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Monday, August 3

When 35mm is just too wide

For a few years now I've considered the 35mm focal length to be my standard lens whenever I was travelling light with just a camera slung over my shoulder. I'm not quite sure how that evolved since, like most people who grew up during the film era, the first few 35mm SLRs I bought came with 50mm lenses.

It began with an OM1 and a 50mm f1.4 Zuiko when I was 18 and was followed by just about every other good SLR from the '70s and '80s, all sporting the ubiquitous fifty. Being a "serious" photographer, it didn't take long before I started adding other focal lengths and a spare body but one camera/one lens outings invariably featured the 50mm.

Friday, July 31

An aid to Light and Shade?

It's the essence of photography, isn't it. Light and shade. Given the right quantities of each the subject matter is almost unimportant. It's what I've been concentrating on for the last six months or so with varying degrees of success.

As I've said before, it's not always easy to weigh up a scene and decide if there's likely to be an image left once the detail has been stripped away and there are only a few elements left in the picture. When looking through negatives of landscapes, it can be tricky deciding which one works and which one doesn't especially if there are some of those "marginal" (semi-failures would be another way to put it!) frames.

With the more graphic photographs I've found that the cut off point between good and bad is much more clearly delineated. I can almost have a quick glance at them and throw the marginal ones straight in the bin. But, while it's easy enough to see if I've been successful when looking at 2D negatives, viewing the 3D, detail-rich scene doesn't give me quite the same clarity.

Thursday, July 30

The Leica look - again

Hotel rest area

Even Leica diehards would probably agree that a lot of rubbish has been written about the so-called "Leica look". I should know because I've been guilty of it myself. It wouldn't be so bad if those who claimed mystical properties for some Leica lenses could put into words what they're seeing. But I don't recall reading anything convincing along those lines.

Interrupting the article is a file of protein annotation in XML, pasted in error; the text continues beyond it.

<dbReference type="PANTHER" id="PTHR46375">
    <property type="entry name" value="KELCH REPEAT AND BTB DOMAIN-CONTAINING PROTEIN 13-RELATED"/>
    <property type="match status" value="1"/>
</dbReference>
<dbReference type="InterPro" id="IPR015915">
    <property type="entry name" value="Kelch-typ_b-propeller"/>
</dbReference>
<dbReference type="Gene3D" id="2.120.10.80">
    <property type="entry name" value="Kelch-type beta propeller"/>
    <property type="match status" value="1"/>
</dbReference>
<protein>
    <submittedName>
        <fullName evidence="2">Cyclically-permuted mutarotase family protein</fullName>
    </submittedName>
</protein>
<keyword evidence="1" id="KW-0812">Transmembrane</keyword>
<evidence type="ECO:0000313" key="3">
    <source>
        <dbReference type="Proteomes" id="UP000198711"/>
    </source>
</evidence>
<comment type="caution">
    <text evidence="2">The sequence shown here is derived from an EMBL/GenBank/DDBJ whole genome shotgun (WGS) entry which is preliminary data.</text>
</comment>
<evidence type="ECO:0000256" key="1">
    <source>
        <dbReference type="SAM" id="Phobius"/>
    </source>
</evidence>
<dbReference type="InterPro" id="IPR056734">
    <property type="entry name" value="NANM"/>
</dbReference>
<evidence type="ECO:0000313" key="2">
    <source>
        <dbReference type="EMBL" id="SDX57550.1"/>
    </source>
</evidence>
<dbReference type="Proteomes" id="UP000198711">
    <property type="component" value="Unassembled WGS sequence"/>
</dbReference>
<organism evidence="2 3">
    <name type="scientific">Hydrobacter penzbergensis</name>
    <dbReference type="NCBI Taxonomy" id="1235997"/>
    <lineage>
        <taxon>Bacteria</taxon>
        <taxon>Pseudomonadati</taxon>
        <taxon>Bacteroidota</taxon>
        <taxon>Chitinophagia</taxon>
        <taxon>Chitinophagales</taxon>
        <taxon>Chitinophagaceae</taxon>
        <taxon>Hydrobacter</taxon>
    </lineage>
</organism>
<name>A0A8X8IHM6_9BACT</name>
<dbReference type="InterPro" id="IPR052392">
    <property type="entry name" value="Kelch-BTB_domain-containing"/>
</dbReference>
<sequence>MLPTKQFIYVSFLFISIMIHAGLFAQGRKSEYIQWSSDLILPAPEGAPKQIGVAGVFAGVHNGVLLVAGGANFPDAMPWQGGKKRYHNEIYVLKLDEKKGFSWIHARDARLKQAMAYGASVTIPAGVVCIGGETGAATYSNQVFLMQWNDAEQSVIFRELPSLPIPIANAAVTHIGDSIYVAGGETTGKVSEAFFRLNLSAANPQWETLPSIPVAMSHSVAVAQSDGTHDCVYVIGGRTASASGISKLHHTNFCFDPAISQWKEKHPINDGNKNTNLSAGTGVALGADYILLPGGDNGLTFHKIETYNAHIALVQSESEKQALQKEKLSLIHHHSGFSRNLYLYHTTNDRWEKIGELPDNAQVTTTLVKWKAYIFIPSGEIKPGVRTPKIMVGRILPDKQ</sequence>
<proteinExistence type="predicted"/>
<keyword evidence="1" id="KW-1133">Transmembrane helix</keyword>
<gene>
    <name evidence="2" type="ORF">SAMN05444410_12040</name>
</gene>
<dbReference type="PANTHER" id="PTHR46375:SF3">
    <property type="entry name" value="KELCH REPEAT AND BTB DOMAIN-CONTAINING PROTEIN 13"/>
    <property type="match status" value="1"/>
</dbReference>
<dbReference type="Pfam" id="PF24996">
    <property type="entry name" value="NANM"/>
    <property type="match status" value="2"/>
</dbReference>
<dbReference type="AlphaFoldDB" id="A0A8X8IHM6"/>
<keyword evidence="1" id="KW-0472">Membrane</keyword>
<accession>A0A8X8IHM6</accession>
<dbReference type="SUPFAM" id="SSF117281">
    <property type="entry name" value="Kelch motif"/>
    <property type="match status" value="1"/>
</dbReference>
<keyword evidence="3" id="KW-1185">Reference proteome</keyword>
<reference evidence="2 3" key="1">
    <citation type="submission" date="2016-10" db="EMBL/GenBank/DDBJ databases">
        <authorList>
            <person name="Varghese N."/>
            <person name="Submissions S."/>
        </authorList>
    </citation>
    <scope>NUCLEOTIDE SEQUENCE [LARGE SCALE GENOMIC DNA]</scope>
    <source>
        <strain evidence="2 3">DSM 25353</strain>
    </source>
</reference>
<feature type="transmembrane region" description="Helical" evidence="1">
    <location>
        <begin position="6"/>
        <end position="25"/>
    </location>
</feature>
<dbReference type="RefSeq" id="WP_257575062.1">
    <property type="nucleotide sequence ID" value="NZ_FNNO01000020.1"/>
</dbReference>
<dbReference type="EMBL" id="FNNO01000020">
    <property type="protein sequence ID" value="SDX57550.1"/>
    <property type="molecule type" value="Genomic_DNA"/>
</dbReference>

Tuesday, July 28

Quarter Plate test.

Kodak Specialist II, 90mm Angulon, Fomapan 100

O.M.G., as Simon Cowell is fond of saying on the X Factor. Cutting up the 5x4 sheets to fit the quarter plate sheaths of the big Kodak Specialist 2 was a bloody nightmare! And here I was thinking I had it easy with a same size glass plate to use as a template…

Saturday, July 25

Quarter Plate, anyone?

The adapted DDS and quarter plate film sheaths.

I've had hardly any time recently to get properly acquainted with the second Kodak Specialist 2 to have occupied a space in my darkroom, a half plate camera that creates its own gravitational pull by virtue of its stupendous mass.

That's why I missed a wee collection of plate holders - more like film sheaths really - in the bottom of the Kodak's custom case. At first I wasn't sure why they were there and then I remembered that one of the two double dark slides that came with the camera was adapted for the quarter plate size.